From the male point of view, plenty of young men are expected to "know what to do" and plenty of young women are afraid of being sexually assertive because that's what "sluts" do. Good sex should include two enthusiastic partners, not one active and one passive. Changing this paradigm is going to be a long, slow, cultural campaign, but it *can* be changed! It should! Sexually assertive and participatory partners have better sex! Even since I became sexually active as a teen a few decades ago, cultural attitudes have been shifting away from women as sexual gatekeepers and towards an emphasis of sexual satisfaction for all genders, but I live in a liberal East Coast city. What about all those teenagers learning about sex from nothing other than porn and their friends in rural schools with abstinence only programs? How are they supposed to magically know about the importance of consent if it is never taught? Osmosis?

Tetsubo said...

Inspired by our esteemed host I did a video on my own YT channel about this topic. I stated that if men stopped raping, almost all rapes would cease. Not all, but about 99% of them. I received similar resistance as did our host. Just saying that men shouldn't rape was somehow seen as 'controversial'. I am baffled how that is so. I am not saying that all men are rapists. I am saying that most rapists are men. Which is a statement of fact. Yet... some men really don't like that fact. Too bad.

Tony Host said...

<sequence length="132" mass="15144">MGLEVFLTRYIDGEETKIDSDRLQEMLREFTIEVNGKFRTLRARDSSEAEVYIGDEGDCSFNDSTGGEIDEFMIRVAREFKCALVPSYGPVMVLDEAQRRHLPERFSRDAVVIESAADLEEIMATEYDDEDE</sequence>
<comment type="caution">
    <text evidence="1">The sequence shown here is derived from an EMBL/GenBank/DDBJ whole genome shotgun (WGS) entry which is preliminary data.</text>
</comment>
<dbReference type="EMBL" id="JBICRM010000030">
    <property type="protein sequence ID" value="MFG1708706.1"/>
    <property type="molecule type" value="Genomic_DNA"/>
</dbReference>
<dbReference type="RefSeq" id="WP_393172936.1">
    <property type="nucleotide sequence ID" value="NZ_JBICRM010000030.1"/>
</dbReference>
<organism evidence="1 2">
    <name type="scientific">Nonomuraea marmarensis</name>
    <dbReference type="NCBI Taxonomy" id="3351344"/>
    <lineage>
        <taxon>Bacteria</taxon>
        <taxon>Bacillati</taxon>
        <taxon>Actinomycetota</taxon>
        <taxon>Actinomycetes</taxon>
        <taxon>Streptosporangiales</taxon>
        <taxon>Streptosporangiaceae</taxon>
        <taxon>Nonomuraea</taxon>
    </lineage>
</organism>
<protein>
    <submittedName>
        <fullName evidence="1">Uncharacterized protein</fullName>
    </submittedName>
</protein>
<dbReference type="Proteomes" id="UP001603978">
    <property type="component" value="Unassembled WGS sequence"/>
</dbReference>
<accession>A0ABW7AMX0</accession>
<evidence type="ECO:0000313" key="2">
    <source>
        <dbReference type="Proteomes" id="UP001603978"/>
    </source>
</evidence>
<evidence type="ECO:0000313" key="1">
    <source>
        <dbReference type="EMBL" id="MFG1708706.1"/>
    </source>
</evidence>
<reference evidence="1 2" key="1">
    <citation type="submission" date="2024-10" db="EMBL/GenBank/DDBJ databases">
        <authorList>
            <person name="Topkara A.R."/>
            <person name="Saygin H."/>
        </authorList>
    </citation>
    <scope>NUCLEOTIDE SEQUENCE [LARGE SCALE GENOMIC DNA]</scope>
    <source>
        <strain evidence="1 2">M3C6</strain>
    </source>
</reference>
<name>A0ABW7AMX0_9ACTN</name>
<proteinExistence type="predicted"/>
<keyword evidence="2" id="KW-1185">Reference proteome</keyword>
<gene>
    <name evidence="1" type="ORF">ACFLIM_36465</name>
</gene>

Yes, EXCEPT, in much of thirdwave feminism (the loudest most extreme part, which of course therby gets ALL the attention) every man IS labeled a potential rapist, sometimes ACTUALLY PHRASED AS "All men are rapists". Naturally this makes one a BIT defensive, and media plays into antifeminist hands because thus sort of sensationalism attracts attention, therefore readers, therefore ad revenues. I realize that these defensive men are not responding to what is actually being said, but they ARE responding to what media and MRA has TOLD them the "REAL" implication is. Thirdwave and anti-male has held the spotlight too long by dint of sheer volume, and this does NOTHING but create unnecessary antagonism and a false dichotomy of "us vs. them", as if ANY sane men WANTS his mom daughters sisters and friends to suffer violation or somehow doesnt care! This (perceived or real, they are the same) implication also alienates men. And how can men be expected to engage in productive dialog with someone the "mainstream" has convinced them would like nothing better than to castrate them indiscriminately. It seems that rational feminists (the "silent majority" not in fact but silenced by the media in favor of extremists) are reluctant gainsay the hateful message of these vocal few, perhaps for fear of being shouted down like men are, or being branded as a traitor, or wishing to be "feminist-ier than thou". Whatever the reason, it should stop. It DOES NOT hurt the cause of feminism to acknowledge that men can be valuable allies and that "yes, we really DO want to talk, not just blame and accuse". It will take time for men to unlearn the message thatvfeminism is the enemy, theybwill NEVER unlearn it if some feminist continue to portray them ALL as such. Some feminist say they dont want to "collaborate with their oppressors". Fine, but men do not want to collaborate with those that a sensational media and fearful pateiarchy have TOLD. them desire their destruction. Men now FEAR feminism, either rightly if they are expecting to continue their neanderthal ways unchecked, but oft wrongly, as this manhating, castrating, irrational force they have been portrayed as. This fear is not a kneejerk reaction, like "o noes, I cant subjagate the wimminz now!" It is a rational response to their perception of what feminism has become. Men need to be helped to understand, feminism is not AGAINST men, it is against inequality and it is FOR your wives, daughters, mothers, sisters, female friends. MRA have made this us vs. them and aome women have enabled this by BEING the caricature that ALL feminists get portrayed as. How easy to point to a Dworkin or Solanas and say "There, that IS feminism" Who WOULDN'T run the other way, and fast?